So many of my happy memories are there too: a lot of the things we weren’t very good at saying so showed instead, in hours spent in companionable labour and the plants grown for each other. So many good times with all my family are there: from planning, sowing and growing together to warm summer evenings podding peas on the lawn.

I have no religious beliefs and find no comfort in the idea of an afterlife. In fact I know for sure there isn’t one: if there were, Dad would be haunting me for planting hippy chickpeas, and I think he’d also be pretty pissed off that my carrots germinated first time. But I do find comfort of sorts in the garden.

Digging my Dad’s garden was about hope: hope in the winter that it was worth ordering seeds for an autumn harvest. But I think it was also about how even if we won’t enjoy all the fruit of our harvest, it is still worth sowing the seed. And, despite how much time I now spend sobbing in it, I feel more peaceful and connected there. The world makes more sense when my hands are in the mud.  I’m still thrilled every weekend I go back and marvel at how much a squash plant can grow in a week or how far up a pole a bean has climbed. I desperately wish we were sharing it still, but at least he seems closer there. He is there, in a way. It’s just that now, I win the argument about mixing the planting up a bit, but he’s won too: I’m finally planting in the straight rows he would have approved of.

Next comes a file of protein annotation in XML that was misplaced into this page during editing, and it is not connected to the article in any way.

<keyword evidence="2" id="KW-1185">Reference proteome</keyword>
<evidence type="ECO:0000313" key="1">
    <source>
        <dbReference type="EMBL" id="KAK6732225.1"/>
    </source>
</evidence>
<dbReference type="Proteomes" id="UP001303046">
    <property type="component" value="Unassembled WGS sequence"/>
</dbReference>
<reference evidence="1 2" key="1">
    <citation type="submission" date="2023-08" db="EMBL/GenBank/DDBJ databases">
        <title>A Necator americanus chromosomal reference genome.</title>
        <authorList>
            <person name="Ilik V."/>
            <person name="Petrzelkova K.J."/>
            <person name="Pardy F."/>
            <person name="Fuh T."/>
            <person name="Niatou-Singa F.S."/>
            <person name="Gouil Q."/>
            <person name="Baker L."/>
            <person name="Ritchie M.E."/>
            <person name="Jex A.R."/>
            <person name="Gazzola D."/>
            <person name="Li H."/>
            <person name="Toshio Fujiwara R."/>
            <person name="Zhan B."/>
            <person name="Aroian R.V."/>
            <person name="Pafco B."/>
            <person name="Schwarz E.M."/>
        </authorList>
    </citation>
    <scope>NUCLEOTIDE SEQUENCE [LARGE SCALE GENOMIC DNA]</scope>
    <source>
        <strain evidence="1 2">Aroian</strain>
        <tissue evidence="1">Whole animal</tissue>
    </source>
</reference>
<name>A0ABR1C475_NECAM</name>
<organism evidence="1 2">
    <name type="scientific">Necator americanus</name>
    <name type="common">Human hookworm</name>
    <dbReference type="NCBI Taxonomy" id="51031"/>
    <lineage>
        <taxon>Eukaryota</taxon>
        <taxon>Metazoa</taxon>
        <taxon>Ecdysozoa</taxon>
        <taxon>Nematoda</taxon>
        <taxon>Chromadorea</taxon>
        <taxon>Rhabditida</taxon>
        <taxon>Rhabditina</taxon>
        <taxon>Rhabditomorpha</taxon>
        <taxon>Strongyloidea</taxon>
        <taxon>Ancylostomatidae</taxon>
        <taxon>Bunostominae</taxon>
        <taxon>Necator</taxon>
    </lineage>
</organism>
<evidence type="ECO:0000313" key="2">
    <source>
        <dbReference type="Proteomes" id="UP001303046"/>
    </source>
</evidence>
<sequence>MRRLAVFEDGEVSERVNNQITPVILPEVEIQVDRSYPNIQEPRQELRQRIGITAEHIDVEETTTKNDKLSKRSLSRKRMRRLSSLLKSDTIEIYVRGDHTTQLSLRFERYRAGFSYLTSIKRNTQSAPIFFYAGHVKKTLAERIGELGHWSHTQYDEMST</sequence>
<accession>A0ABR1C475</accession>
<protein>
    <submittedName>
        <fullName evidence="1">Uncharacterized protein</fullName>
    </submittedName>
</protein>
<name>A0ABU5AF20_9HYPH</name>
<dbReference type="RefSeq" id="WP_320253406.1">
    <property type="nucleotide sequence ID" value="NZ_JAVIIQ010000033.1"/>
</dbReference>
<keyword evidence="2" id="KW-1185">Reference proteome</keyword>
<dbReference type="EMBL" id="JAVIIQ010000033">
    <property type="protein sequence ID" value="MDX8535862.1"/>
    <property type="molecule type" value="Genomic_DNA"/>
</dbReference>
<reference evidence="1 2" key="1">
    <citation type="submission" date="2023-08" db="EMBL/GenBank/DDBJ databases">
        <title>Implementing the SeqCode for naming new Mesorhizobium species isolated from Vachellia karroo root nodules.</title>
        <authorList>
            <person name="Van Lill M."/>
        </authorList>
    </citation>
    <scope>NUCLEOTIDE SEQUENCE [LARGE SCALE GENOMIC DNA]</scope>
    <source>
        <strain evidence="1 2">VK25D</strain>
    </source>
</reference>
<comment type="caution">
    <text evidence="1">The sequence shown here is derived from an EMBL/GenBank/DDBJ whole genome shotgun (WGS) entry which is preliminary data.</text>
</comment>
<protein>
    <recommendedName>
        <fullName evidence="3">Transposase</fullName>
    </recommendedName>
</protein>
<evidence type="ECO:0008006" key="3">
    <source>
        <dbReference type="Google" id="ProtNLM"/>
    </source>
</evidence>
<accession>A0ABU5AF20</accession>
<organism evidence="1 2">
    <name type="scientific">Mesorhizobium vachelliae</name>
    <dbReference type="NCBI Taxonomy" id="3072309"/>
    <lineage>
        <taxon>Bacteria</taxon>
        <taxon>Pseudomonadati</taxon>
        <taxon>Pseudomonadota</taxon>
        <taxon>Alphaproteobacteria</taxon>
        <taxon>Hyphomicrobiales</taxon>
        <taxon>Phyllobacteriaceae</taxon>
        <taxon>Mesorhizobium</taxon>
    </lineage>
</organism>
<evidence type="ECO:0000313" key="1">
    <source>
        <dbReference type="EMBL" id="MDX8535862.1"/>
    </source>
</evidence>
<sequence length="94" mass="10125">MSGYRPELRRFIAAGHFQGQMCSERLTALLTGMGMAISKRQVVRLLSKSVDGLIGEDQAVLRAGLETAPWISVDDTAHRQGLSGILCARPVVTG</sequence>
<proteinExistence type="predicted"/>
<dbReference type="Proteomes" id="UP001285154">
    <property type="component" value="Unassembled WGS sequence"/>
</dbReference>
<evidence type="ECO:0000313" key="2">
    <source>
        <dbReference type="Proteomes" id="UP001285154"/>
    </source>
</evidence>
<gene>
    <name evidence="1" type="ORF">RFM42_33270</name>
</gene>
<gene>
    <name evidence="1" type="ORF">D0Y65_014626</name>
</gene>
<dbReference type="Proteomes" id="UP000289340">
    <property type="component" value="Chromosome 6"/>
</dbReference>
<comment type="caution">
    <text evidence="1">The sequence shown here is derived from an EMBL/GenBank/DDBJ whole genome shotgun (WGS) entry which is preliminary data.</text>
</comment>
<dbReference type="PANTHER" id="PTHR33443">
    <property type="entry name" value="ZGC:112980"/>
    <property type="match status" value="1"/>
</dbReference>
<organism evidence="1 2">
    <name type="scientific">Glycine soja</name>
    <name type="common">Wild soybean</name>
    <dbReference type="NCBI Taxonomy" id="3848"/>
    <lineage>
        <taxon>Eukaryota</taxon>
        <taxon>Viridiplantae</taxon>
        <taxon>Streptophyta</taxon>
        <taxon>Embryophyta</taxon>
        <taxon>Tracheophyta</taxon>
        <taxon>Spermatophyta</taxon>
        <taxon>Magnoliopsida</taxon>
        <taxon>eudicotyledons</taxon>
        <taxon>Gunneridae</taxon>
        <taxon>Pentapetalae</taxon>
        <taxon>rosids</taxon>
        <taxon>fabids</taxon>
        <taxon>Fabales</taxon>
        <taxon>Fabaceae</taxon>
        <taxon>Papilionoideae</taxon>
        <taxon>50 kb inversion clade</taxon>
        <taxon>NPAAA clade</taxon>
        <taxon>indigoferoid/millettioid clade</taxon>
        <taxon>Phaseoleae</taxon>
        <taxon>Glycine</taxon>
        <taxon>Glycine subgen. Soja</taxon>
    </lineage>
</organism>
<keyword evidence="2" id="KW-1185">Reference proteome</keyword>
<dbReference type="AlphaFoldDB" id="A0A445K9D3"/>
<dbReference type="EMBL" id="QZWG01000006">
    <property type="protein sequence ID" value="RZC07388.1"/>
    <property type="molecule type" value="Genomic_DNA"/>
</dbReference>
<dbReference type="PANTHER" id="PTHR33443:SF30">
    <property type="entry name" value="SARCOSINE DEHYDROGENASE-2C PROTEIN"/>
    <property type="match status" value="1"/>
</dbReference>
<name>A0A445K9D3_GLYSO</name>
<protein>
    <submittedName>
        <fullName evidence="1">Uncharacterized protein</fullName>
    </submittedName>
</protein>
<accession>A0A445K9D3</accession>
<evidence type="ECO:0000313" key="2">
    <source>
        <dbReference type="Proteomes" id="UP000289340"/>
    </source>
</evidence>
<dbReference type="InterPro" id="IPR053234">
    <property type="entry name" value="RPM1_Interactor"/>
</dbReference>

These are the two poems we chose for his funeral, both by Edward Thomas:

Digging

Today I think
Only with scents- scents dead leaves yield,
And bracken, and wild carrot’s seed,
And the square mustard field;

Odours that rise
When the spade wounds the roots of tree,
Rose, currant, raspberry, or goutweed,
Rhubarb or celery;

The smoke’s smell, too,
Flowing from where a bonfire burns
The dead, the waste, the dangerous,
And all to sweetness turns.

It is enough
To smell, to crumble the dark earth,
While the robin sings over again
Sad songs of Autumn mirth.

bonfire2

Sowing

It was a perfect day
For sowing; just
As sweet and dry was the ground
As tobacco-dust.

I tasted deep the hour
Between the far
Owl’s chuckling first soft cry
And the first star.

A long stretched hour it was;
Nothing undone
Remained; the early seeds
All safely sown.

And now, hark at the rain,
Windless and light,
Half a kiss, half a tear,
Saying good-night.

bonfire

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WARNING: The following post contains NO scenes of parasitic murder, feline or insect defecation defecation and no eight-legged beasties or mucus of any kind. May contain mild swearing.

Normal service will resume soon.

I grew lots of nice things last year and didn’t write about most of them. But as they were nice I will be growing them again this year and so will start to tell you about them now. First in line, the rat-tailed radish.

radish

the old peppery pink earth-dweller

Now there’s not much wrong with the ordinary radish. I like its peppery kick and I love the fact that seed can turn to lunch in as little as three weeks. I love the seeds for being happy to do their thing in the gaps in which few other plants would cooperate, and I like forgetting where I’ve put them then finding them again when a flash of fluorescent pink has broken the surface. And despite the slugs’ enthusiasm for almost everything I prepare for them (so rewarding to feed grateful mouths…) radish escape relatively unscathed.